Meg Arenberg and Mmeza Fupa, published by Mkuki na Nyota, 2019.

African literature scholar and translator Meg Arenberg has been announced as one of ten awardees of the 2024 PEN/Heim Translation Fund Grant for her translation-in-progress of Zanzibari novelist Ali Hilal Ali’s Kiswahili novel Mmeza Fupa, 2017 fiction selection of the Safal-Cornell Kiswahili Prize for African Literature. Mmeza Fupa was one of 23 Notable Kiswahili Novels profiled in Brittle Paper in 2020, and is rendered as Swallower of Secrets in Arenberg’s English translation. Arenberg’s translation is the fourth translation project from Kiswahili to be supported by the fund in 16 years, and the first by a Zanzibari author.

In their citation, the judges wrote:

Ali Hilal Ali’s novel Swallower of Secrets bustles with compassion for the complexity and messiness of life. Questions of friendship, kinship, and community brush up against explorations of ambition, trauma, and how cultures survive across generations. Hilal Ali’s meditations on what it means to leave one’s home or stay as it changes will resonate with readers interested not only in the local and global aftereffects of migration but also all those curious about the ways people and places weather an ever-evolving modern world. Meg Arenberg’s deft translation limns nuanced portrayals of characters in this fictional yet vividly real East African city. Her prose embraces poetry, unlocking the lyric possibilities within descriptions of landscapes, of passing generations, of expressions on human faces. Swallower of Secrets keeps curiosity and magical realism close by, inviting readers to wonder their way into the universal struggles of people finding their way through life in a city on the brink.

Ali and Arenberg read from Mmeza Fupa and translation Swallower of Secrets at the 2023 Zanzibar Book Fair.

However, the announcement of these awards comes amidst mounting criticism of PEN America, the literary organization that was gifted the endowment that funds the grants, for its equivocating stance on Israel’s assault on Palestinian human rights. A number of prominent writers, including Maaza Mengiste, Hisham Matar, Michelle Alexander and Naomi Klein published a letter earlier this month publicly declining to participate in this year’s PEN World Voices Festival, after more than 600 writers and poets signed an open letter in early February condemning the organization’s failure to take a more principled stance.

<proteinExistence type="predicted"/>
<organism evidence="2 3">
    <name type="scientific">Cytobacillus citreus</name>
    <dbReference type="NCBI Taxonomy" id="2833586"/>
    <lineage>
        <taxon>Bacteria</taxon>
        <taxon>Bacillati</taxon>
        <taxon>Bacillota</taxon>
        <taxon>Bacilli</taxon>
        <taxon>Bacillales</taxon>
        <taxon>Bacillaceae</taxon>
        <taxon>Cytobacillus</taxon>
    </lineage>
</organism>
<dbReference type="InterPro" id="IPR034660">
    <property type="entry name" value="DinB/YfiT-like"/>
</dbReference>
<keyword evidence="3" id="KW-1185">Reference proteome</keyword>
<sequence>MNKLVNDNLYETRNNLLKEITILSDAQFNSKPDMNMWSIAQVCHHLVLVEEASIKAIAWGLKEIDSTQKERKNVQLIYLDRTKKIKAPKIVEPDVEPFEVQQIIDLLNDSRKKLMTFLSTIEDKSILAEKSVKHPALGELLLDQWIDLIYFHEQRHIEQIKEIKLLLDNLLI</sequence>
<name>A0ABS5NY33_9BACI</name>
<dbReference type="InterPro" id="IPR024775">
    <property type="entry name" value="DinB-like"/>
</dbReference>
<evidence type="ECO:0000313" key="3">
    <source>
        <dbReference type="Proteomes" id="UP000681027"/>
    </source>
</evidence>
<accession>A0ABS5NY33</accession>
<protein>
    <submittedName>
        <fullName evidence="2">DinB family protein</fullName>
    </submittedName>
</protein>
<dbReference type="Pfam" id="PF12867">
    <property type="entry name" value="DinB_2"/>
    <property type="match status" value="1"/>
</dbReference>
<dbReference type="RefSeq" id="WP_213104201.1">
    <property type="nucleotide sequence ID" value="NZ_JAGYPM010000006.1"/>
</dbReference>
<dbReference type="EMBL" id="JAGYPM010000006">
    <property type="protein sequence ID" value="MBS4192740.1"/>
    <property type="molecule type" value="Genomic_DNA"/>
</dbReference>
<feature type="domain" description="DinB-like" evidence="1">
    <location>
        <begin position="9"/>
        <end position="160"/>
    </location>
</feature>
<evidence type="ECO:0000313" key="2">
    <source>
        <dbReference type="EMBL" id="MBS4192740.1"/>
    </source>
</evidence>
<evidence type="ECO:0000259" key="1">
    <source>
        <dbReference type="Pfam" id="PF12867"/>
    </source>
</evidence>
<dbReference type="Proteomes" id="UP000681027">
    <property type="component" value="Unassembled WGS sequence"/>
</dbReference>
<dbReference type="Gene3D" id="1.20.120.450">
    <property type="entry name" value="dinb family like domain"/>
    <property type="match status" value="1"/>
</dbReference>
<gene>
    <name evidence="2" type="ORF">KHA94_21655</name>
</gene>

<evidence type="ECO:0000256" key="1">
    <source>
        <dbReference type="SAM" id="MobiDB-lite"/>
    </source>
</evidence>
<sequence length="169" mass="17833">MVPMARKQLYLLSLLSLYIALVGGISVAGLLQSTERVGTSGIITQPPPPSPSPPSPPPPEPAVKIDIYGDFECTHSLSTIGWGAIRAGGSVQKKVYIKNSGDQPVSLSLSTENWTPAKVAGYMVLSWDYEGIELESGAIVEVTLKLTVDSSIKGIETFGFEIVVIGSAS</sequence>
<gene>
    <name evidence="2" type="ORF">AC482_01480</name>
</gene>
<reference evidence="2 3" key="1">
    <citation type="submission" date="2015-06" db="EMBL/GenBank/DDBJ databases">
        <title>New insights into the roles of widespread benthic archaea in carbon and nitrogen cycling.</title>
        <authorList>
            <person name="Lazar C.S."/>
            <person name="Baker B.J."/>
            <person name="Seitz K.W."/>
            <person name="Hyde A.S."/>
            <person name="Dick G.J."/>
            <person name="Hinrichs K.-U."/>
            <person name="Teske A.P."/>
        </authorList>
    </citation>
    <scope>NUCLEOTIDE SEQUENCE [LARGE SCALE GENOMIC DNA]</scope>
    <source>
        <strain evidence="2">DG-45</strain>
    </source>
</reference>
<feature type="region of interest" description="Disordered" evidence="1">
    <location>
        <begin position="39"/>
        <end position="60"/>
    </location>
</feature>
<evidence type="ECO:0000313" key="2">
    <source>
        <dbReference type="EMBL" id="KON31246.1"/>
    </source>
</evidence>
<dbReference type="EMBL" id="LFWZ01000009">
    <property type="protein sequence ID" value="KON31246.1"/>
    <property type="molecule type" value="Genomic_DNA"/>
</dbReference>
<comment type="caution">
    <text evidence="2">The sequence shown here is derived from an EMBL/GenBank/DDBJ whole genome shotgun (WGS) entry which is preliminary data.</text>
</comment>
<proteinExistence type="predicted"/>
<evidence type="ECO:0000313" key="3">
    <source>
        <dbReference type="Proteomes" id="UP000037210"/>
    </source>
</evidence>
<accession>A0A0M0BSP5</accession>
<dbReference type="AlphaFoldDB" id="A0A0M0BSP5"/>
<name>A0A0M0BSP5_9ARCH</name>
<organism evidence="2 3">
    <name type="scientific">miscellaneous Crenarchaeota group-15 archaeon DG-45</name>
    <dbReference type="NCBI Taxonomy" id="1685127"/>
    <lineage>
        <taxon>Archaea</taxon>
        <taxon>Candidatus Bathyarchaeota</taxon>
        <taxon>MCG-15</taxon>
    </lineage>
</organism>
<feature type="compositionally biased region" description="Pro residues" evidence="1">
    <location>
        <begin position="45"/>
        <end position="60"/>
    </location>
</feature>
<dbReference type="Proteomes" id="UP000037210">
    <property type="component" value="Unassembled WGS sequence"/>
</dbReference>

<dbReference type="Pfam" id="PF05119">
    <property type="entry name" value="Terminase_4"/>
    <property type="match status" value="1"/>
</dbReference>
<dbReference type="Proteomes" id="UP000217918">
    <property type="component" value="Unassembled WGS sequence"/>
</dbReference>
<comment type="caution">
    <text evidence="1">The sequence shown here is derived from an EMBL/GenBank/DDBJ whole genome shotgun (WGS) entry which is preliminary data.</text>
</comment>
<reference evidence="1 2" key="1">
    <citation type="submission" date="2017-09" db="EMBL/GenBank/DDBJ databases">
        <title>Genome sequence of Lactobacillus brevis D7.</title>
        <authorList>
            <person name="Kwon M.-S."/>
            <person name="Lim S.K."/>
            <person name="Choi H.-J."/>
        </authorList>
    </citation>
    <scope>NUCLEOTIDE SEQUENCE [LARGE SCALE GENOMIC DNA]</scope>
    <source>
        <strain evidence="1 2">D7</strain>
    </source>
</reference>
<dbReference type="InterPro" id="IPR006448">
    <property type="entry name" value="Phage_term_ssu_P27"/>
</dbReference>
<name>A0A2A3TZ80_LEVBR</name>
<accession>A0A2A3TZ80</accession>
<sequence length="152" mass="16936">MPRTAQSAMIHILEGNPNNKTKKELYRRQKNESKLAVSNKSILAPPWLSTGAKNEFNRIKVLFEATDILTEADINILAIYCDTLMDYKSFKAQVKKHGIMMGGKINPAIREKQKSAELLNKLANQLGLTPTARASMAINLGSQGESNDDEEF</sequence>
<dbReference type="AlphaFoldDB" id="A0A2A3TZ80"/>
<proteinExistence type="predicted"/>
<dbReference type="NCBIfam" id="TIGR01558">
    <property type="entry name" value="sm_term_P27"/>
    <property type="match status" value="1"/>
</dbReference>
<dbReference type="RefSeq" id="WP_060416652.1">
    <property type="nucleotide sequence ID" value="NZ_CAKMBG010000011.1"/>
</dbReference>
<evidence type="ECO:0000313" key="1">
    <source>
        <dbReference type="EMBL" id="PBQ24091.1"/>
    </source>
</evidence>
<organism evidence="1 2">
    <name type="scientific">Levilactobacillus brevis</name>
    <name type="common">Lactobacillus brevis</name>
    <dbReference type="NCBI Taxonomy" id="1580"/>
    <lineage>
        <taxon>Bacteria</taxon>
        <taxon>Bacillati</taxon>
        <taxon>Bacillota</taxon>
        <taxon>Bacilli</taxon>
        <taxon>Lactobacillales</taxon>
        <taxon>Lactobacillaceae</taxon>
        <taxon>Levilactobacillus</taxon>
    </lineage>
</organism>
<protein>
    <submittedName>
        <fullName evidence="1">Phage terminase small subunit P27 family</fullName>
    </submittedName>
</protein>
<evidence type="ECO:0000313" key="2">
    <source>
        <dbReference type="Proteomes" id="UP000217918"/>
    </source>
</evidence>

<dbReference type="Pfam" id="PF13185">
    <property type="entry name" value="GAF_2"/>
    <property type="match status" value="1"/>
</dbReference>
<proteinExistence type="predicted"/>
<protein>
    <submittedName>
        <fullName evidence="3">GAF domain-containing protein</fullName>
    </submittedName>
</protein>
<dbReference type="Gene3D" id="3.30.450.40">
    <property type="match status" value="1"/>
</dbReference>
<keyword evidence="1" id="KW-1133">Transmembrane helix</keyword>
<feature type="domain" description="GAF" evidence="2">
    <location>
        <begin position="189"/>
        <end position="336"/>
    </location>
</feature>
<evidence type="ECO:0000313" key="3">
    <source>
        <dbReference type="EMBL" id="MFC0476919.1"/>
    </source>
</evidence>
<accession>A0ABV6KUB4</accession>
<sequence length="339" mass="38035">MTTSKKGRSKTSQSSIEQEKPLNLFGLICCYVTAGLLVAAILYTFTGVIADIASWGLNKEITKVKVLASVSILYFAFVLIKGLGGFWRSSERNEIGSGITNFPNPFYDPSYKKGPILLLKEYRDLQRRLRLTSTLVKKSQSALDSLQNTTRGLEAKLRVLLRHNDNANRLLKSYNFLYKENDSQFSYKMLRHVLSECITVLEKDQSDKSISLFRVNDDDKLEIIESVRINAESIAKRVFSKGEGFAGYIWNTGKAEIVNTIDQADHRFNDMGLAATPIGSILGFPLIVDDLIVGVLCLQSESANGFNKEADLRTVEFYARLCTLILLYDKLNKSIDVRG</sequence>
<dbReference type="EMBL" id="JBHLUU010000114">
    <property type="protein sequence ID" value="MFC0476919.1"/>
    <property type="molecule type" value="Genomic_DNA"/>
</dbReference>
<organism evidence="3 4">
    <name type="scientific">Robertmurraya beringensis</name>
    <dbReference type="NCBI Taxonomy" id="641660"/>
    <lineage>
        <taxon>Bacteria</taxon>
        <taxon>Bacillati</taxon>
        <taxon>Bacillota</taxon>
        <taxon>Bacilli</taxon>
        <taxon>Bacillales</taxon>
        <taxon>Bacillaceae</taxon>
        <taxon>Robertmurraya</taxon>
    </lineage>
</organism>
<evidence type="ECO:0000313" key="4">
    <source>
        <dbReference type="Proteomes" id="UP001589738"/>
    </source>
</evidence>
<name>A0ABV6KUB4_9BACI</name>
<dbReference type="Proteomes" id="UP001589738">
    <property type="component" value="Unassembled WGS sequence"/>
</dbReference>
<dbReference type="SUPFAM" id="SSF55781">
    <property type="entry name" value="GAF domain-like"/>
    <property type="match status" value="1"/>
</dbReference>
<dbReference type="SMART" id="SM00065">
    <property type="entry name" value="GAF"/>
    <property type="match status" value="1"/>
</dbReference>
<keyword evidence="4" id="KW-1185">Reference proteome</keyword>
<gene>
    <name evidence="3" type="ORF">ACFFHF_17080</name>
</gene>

In a Twitter thread following the announcement of this year’s PEN/Heim awards, Arenberg expressed conflicting feelings, recognizing the importance of the award for supporting the undervalued work of literary translators and the desire to celebrate writing in African languages in particular, while also joining others in criticizing PEN and admitting a pall over the award by its association with that organization. She sent Brittle Paper her statement in full:

As PEN America announces its annual literary grant awards amidst a cascade of criticism for its conspicuous failure to stand against Israel’s ongoing genocide of Palestinians in Gaza (including the targeted killing of over a hundred writers and journalists, and utter destruction of cultural and academic infrastructure), I can’t stop thinking about the ways that culture, institutions, our work, our lives, are mired with colonial violence. I applied for a PEN/Heim grant last summer because it is one of vanishingly few awards dedicated to literary translation (and particularly emerging translators) anywhere in the Anglo-American lit world. We need awards like this – and the labor and dedication of translators like Nicholas Glastonbury, Jenny Bhatt, Aaron Coleman, Edwige-Renée Dro, Lisa Hoffman-Kuroda, Kira Josefsson, Lina Mounzer, Ena Selimović, Declan Spring, and Alex Valente who read hundreds of applications – to have any hope of shifting cultural parochialism in the US. Many previous winners have said how the award made the difference in getting their translations noticed by publishers. But at what price do we seek these institutional validations? I want to celebrate these awards, the intimate labor that goes into literary translation and the collective effort to make it more visible; I want to celebrate writing in African languages and particularly Ali Hilal’s beautiful novel in Kiswahili which I am lucky to have been entrusted with. I am grateful to these judges whose work I deeply respect, some of whom have publicly broken with PEN in these months of failure to stand up for Palestinian human rights, but I can’t help feeling a sense of shame hanging over this award by association. The very notion of literary awards feels perverse in fact, in the face of genocide, and our utter failure to stop it.

One of the judges of the prize, Nick Glastonbury, also reiterated Arenberg’s position and his criticism of PEN America with the following tweet: “I would so love to be able to celebrate the winners of the PEN/Heim Translation Grants without the pall cast by the moral rot of PEN America in its complicity in the genocide of the Palestinian people and its ongoing, abject failure to live up to its institutional mission.”

Even as Arenberg and several other writers and translators join the many voices in the literary community in their vocal disappointment with large power-wielding institutions like PEN America, there is no question that projects like this one hold great value for the literary future of the diverse, multilingual African continent, and require a robust and supportive framework.